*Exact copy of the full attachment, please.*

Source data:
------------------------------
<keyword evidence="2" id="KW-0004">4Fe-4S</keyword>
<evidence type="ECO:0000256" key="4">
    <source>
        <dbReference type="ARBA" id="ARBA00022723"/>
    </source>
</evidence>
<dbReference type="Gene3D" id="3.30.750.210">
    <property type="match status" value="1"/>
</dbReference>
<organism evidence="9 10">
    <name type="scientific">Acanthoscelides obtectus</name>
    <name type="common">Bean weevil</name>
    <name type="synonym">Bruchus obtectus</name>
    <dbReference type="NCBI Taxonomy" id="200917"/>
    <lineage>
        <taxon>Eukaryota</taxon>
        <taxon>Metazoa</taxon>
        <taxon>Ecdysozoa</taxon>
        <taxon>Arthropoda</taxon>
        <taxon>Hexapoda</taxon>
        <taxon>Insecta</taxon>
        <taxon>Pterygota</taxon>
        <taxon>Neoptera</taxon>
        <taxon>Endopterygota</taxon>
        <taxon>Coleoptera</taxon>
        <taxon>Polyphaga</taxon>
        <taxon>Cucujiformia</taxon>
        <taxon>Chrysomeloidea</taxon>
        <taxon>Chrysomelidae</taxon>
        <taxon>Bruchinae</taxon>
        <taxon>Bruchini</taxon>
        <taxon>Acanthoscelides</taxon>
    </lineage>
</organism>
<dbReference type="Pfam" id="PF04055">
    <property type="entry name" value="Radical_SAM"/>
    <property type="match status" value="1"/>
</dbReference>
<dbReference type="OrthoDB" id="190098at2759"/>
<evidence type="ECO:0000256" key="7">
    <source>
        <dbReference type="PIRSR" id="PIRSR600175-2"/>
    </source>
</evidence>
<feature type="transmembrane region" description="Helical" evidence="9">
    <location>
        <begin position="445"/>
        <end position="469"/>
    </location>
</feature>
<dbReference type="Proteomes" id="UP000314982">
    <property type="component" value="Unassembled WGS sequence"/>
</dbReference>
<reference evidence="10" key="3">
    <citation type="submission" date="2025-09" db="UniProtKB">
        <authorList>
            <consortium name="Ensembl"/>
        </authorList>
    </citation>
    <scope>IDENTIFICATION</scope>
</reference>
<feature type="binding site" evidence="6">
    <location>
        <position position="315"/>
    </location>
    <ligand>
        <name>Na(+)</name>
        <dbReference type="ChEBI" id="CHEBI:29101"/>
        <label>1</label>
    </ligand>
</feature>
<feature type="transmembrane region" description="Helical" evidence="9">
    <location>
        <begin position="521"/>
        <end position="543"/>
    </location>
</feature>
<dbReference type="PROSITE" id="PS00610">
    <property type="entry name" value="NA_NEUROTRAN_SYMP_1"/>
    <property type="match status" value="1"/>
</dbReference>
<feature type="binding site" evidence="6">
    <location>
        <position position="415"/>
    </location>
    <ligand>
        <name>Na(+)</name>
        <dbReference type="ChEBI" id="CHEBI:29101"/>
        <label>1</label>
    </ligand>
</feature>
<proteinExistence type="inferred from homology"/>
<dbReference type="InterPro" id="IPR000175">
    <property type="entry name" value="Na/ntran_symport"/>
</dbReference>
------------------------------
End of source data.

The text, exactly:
<keyword evidence="2" id="KW-0004">4Fe-4S</keyword>
<evidence type="ECO:0000256" key="4">
    <source>
        <dbReference type="ARBA" id="ARBA00022723"/>
    </source>
</evidence>
<dbReference type="Gene3D" id="3.30.750.210">
    <property type="match status" value="1"/>
</dbReference>
<organism evidence="9 10">
    <name type="scientific">Acanthoscelides obtectus</name>
    <name type="common">Bean weevil</name>
    <name type="synonym">Bruchus obtectus</name>
    <dbReference type="NCBI Taxonomy" id="200917"/>
    <lineage>
        <taxon>Eukaryota</taxon>
        <taxon>Metazoa</taxon>
        <taxon>Ecdysozoa</taxon>
        <taxon>Arthropoda</taxon>
        <taxon>Hexapoda</taxon>
        <taxon>Insecta</taxon>
        <taxon>Pterygota</taxon>
        <taxon>Neoptera</taxon>
        <taxon>Endopterygota</taxon>
        <taxon>Coleoptera</taxon>
        <taxon>Polyphaga</taxon>
        <taxon>Cucujiformia</taxon>
        <taxon>Chrysomeloidea</taxon>
        <taxon>Chrysomelidae</taxon>
        <taxon>Bruchinae</taxon>
        <taxon>Bruchini</taxon>
        <taxon>Acanthoscelides</taxon>
    </lineage>
</organism>
<dbReference type="Pfam" id="PF04055">
    <property type="entry name" value="Radical_SAM"/>
    <property type="match status" value="1"/>
</dbReference>
<dbReference type="OrthoDB" id="190098at2759"/>
<evidence type="ECO:0000256" key="7">
    <source>
        <dbReference type="PIRSR" id="PIRSR600175-2"/>
    </source>
</evidence>
<feature type="transmembrane region" description="Helical" evidence="9">
    <location>
        <begin position="445"/>
        <end position="469"/>
    </location>
</feature>
<dbReference type="Proteomes" id="UP000314982">
    <property type="component" value="Unassembled WGS sequence"/>
</dbReference>
<reference evidence="10" key="3">
    <citation type="submission" date="2025-09" db="UniProtKB">
        <authorList>
            <consortium name="Ensembl"/>
        </authorList>
    </citation>
    <scope>IDENTIFICATION</scope>
</reference>
<feature type="binding site" evidence="6">
    <location>
        <position position="315"/>
    </location>
    <ligand>
        <name>Na(+)</name>
        <dbReference type="ChEBI" id="CHEBI:29101"/>
        <label>1</label>
    </ligand>
</feature>
<feature type="transmembrane region" description="Helical" evidence="9">
    <location>
        <begin position="521"/>
        <end position="543"/>
    </location>
</feature>
<dbReference type="PROSITE" id="PS00610">
    <property type="entry name" value="NA_NEUROTRAN_SYMP_1"/>
    <property type="match status" value="1"/>
</dbReference>
<feature type="binding site" evidence="6">
    <location>
        <position position="415"/>
    </location>
    <ligand>
        <name>Na(+)</name>
        <dbReference type="ChEBI" id="CHEBI:29101"/>
        <label>1</label>
    </ligand>
</feature>
<proteinExistence type="inferred from homology"/>
<dbReference type="InterPro" id="IPR000175">
    <property type="entry name" value="Na/ntran_symport"/>
</dbReference>